San Diego sun keeps it toasty year round.

It’s just after 6 a.m. on a spring Sunday morning in San Diego; thousands gather on bicycles just as the first ray of sun lights up the corner of a warehouse in an adjacent parking lot. A voice comes over the loudspeaker: “Riders, we will be rolling out in exactly 30 minutes. Thirty minutes until start!” Participants cram down their last bits of waffles and coffee, pinning on numbers and nervously checking tire pressures. Vuckovich’s demeanor rarely changes; calmly, he gathers the rest of his gear from the car as he prepares to head off on a 140-mile ride of pavement and dirt at the annual Belgian Waffle Ride.

In 2011, Vuckovich caught himself inside of Mellow Johnny’s Bike Shop in Austin, Texas. Sweaty, with knee pads down around his ankles from having just finished a skate session, Vuckovich began looking around the shop. “I began to notice how much my knees were hurting after skating and started to think that riding a bike might help with that,” he remembers. After pricing out some basic hybrids, Vuckovich went back home to San Diego and worked on restoring a 1982 Peugeot PF 60 and exploring the local roadways. It wasn’t long after that Vuckovich saw a video of a cyclocross race and was instantly drawn to the sport. “It reminds me of being a kid and racing around the orchards near where I grew up, and that was it,” he says.

One of the many stretches of dirt and gravel in the Belgian Waffle Ride.

“As I’ve met more people in cycling, I realize that the cultural aspect of it is very similar to skateboarding — an activity that nonparticipants don’t understand or may even be hostile to. And the more I run into skaters I know at bike races or events, the more I realize there’s a natural, if indefinable, affinity between the two cultures.”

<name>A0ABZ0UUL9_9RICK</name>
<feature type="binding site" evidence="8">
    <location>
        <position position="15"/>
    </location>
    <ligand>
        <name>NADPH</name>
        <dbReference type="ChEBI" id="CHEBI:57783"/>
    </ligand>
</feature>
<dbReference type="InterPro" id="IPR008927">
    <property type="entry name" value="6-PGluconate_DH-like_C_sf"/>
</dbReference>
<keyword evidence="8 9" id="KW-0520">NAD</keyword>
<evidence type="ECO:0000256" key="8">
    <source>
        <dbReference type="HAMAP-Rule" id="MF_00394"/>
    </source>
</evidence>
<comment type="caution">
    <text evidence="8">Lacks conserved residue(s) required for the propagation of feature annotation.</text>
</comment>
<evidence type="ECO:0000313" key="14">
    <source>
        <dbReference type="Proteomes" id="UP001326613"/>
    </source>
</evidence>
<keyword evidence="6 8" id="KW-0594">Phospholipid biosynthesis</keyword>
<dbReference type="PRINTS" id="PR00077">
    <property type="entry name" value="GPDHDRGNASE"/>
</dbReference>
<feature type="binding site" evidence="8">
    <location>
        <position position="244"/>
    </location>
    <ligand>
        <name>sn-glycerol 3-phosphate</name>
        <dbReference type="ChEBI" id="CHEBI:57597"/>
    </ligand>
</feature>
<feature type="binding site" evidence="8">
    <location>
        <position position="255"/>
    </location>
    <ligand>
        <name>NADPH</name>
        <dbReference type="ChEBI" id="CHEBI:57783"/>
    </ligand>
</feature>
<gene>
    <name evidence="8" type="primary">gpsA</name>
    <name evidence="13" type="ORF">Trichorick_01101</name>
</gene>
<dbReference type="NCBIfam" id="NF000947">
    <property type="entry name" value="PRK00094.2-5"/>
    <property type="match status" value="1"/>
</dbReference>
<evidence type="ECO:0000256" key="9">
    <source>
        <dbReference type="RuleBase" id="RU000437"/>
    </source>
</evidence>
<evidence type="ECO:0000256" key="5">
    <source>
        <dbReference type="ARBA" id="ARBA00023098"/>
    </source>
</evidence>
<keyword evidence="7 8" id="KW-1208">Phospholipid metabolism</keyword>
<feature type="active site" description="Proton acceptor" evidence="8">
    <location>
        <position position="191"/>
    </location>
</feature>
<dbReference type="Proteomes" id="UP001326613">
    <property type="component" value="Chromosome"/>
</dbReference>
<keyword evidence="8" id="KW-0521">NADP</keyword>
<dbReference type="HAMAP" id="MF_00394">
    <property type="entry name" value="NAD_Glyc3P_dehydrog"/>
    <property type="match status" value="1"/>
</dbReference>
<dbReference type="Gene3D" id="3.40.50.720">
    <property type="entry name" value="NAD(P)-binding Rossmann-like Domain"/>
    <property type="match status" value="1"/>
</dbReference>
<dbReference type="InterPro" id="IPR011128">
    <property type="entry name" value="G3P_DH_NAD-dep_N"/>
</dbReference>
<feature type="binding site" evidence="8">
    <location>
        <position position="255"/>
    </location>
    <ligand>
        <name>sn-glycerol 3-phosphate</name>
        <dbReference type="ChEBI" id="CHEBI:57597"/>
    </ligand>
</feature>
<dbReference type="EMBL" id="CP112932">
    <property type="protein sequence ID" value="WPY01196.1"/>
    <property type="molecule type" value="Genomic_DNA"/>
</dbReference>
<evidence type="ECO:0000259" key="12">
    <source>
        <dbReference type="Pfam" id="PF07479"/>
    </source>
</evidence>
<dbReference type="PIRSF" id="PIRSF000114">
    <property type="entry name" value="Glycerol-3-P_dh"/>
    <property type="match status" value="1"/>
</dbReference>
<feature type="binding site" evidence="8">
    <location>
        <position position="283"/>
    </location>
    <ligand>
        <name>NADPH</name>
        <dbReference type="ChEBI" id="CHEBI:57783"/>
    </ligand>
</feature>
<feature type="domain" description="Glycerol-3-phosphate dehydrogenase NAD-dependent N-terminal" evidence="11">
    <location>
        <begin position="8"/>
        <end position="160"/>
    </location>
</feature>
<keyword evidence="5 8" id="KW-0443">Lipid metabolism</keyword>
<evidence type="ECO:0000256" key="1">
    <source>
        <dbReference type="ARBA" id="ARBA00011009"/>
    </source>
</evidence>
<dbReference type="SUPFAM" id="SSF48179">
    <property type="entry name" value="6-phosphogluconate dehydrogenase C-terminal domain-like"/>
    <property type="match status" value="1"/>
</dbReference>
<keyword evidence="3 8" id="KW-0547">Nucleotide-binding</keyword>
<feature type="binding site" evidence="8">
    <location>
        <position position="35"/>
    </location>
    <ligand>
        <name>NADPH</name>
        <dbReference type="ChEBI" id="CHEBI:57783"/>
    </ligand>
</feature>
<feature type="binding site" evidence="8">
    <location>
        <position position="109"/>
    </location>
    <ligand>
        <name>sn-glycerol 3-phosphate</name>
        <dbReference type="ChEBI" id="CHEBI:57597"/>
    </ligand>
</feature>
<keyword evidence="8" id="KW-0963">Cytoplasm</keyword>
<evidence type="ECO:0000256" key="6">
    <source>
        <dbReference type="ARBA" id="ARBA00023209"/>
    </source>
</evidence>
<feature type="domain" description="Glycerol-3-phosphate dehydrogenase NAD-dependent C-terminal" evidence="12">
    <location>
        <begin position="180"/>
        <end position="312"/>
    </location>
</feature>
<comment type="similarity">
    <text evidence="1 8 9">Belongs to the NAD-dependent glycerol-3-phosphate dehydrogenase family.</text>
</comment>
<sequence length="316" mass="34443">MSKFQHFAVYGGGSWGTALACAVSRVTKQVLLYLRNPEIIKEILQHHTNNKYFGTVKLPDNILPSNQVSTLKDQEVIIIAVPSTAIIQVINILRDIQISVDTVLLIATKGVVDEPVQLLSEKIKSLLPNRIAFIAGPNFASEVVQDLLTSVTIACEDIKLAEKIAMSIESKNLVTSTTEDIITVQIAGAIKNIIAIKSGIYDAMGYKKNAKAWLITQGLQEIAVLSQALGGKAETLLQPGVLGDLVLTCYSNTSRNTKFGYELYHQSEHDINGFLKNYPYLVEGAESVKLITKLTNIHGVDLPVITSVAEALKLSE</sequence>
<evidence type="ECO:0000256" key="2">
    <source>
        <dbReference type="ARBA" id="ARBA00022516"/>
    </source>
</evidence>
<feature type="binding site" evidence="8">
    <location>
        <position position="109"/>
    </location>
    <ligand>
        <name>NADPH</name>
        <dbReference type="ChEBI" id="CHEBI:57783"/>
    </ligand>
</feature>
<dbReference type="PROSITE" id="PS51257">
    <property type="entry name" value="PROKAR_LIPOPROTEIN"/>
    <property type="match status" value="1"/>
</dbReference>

We discuss these similarities further and wonder why it is that so many skaters seem to be hopping onto bikes, blasting down singletrack and jumping into races and local group rides. Skaters such as John Cardiel, Eric Koston, John Rattray and, of course, Rob Roskopp of Santa Cruz all have been spending a lot of time on bikes. While analyzing his own relationship with cycling, Vuckovich remarks, “I can’t skate like I used to, but close enough. And my time on the bike is making that easier. I just feel better overall. I see cycling as a key to aging gracefully, physically, while skateboarding helps keep my mind and perspective young-ish.”

They have real mountains around San Diego, This is Miki going up one.

Vuckovich continues to explore his abilities on the bike in his free time, whether he is pushing corners at the local ’cross race or getting lost on the dirt paths connecting the many canyons and mountains of the San Diego region. When he’s not on the bike, he is figuring out how to get skate parks built in the communities that need them most as the executive director of the Tony Hawk Foundation. Since the foundation was created in 2004, it has helped build 500 skate parks in 50 states. “Not quite 1,000, but we will get there,” Vuckovich says.

At the end of his 140-mile epic, Vuckovich, while a little tired, seemed as unfazed as he was when he started the day. He sips a beer and tries to replace the calories it took to get him to the finish some eight hours after he started. “On the bike, if you’re having a bad day, you just go slower,” he says, thinking on the biggest separations between skating and cycling.

After 140 miles ridden, look as good you will not.

“Cycling definitely came to me — or I to it — as a midlife crisis, [like] here’s a really physical thing I can do to prove I’m not an old fucker. Reality? I’m an old fucker — just an old fucker on a bike. So I guess that makes skateboarding my whole-life crisis — the thing that still truly connects me with my youth.”

Vuckovich takes another bite. “And my knees,” he says, “are good, by the way.”

If you would like to hear more about Miki he was just recently a guest on our friend over at  CXhairs podcast you can listen to that here.

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2 Trackbacks / Pingbacks

  1. Cyclocross Radio Ep 130 | Miki Vuckovich – CXHAIRS
  2. Episode 130 | Miki Vuckovich